For a project I am working on, we are using Stan to fit generalized random effects location-scale models to a bunch of count data. We’re interested in using the double-Poisson distribution, as described by Efron (1986). This is an interesting distribution because it admits for both over- and under-dispersion relative to the Poisson distribution, whereas most of the conventional alternatives such as the negative binomial distribution or Poisson-normal mixture distribution allow only for over-dispersion. The double-Poisson distribution is not implemented in Stan, so we’ve had to write our own distribution function. That’s fine and not particularly difficult. What’s a bit more of a challenge is writing Stan functions to generate random samples from the double-Poisson, so that we can generate posterior predictive checks.^{1} In this post, I’ll walk through the implementation of the custom distribution functions needed to use the double-Poisson in Stan. The gamlss.dist package provides a full set of distributional functions for the double-Poisson distribution, including a sampler. Thus, I can validate my Stan functions against the functions from gamlss.dist.^{2}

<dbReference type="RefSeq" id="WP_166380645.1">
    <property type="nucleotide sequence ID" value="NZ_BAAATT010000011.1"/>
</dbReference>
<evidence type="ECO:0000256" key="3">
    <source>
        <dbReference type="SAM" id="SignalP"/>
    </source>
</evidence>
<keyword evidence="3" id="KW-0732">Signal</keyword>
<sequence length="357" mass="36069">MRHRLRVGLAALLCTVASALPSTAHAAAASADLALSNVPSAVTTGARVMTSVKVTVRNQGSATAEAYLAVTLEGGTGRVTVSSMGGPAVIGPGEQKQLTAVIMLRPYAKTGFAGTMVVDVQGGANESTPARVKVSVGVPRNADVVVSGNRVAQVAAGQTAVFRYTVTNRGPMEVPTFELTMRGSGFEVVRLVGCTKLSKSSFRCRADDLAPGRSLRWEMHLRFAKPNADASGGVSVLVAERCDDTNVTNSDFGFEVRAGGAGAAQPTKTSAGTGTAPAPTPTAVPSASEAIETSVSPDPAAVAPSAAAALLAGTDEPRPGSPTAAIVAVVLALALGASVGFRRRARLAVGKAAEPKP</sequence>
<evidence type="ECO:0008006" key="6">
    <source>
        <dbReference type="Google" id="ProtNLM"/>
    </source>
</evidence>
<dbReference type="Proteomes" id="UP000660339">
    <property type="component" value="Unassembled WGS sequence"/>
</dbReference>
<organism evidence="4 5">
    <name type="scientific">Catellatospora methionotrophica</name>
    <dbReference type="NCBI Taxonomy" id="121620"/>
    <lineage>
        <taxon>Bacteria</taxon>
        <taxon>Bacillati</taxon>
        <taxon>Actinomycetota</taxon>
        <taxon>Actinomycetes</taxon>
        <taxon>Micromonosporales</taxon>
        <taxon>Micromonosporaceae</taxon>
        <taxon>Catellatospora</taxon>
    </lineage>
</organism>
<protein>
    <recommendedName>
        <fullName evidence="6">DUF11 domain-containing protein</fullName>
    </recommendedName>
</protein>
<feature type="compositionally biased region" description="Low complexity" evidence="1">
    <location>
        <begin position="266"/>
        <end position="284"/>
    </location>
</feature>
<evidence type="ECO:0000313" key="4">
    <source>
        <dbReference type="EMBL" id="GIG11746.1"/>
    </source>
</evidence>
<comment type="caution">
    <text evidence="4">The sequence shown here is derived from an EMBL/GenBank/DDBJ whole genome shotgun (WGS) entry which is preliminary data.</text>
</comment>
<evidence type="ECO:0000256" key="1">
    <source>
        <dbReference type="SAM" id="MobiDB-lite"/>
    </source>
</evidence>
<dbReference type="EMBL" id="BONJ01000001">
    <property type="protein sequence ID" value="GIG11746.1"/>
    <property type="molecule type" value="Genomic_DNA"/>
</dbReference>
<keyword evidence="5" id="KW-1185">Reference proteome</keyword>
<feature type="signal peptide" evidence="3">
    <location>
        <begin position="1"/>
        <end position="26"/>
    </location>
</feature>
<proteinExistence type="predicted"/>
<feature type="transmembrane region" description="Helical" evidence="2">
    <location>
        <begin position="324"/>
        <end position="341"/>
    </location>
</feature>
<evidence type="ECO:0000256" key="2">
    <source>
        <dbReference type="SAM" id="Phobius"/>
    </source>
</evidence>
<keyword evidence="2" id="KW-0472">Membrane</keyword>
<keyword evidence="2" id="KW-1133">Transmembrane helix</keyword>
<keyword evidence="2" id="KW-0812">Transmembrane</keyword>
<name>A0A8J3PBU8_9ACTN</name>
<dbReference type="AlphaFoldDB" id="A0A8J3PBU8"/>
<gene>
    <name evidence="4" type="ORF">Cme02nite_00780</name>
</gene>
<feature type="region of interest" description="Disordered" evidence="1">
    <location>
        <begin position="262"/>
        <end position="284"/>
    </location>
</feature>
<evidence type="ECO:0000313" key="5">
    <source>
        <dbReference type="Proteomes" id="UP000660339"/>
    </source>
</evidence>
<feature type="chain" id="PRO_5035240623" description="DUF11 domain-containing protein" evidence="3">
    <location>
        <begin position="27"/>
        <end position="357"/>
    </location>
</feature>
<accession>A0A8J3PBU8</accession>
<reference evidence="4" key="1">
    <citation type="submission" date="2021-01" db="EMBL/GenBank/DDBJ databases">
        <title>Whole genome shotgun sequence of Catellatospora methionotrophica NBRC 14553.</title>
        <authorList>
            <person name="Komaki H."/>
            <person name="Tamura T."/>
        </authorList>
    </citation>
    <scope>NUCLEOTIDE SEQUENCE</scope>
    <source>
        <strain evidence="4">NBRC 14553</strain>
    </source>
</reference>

library(tidyverse)library(patchwork) # composing figureslibrary(gamlss.dist) # DPO distribution functionslibrary(rstan) # Stan interface to Rlibrary(brms) # fitting generalized linear modelslibrary(bayesplot) # Examine fitted modelslibrary(loo) # Model fit measures

The double-Poisson

The double-Poisson distribution is a discrete distribution for non-negative counts, with support \(\mathcal{S}_X = \{0, 1, 2, 3, ...\}\). The mean-variance relationship of the double-Poisson is approximately constant; for \(X \sim DPO(\mu, \phi)\), \(\text{E}(X) \approx \mu\) and \(\text{Var}(X) \approx \mu / \phi\), so that the double-Poisson distribution approximately satisfies the assumptions of a quasi-Poisson generalized linear model (although not quite exactly so).

Efron (1986) gives the following expression for the density of the double-Poisson distribution with mean \(\mu\) and inverse-disperson \(\phi\): \[
f(x | \mu, \phi) = \frac{\phi^{1/2} e^{-\phi \mu}}{c(\mu,\phi)} \left(\frac{e^{-x} x^x}{x!}\right) \left(\frac{e \mu}{x}\right)^{\phi x},
\] where \(c(\mu,\phi)\) is a scaling constant to ensure that the density sums to one, which is closely approximated by \[
c(\mu, \phi) \approx 1 + \frac{1 - \phi}{12 \mu \phi}\left(1 + \frac{1}{\mu \phi}\right).
\] We then have \[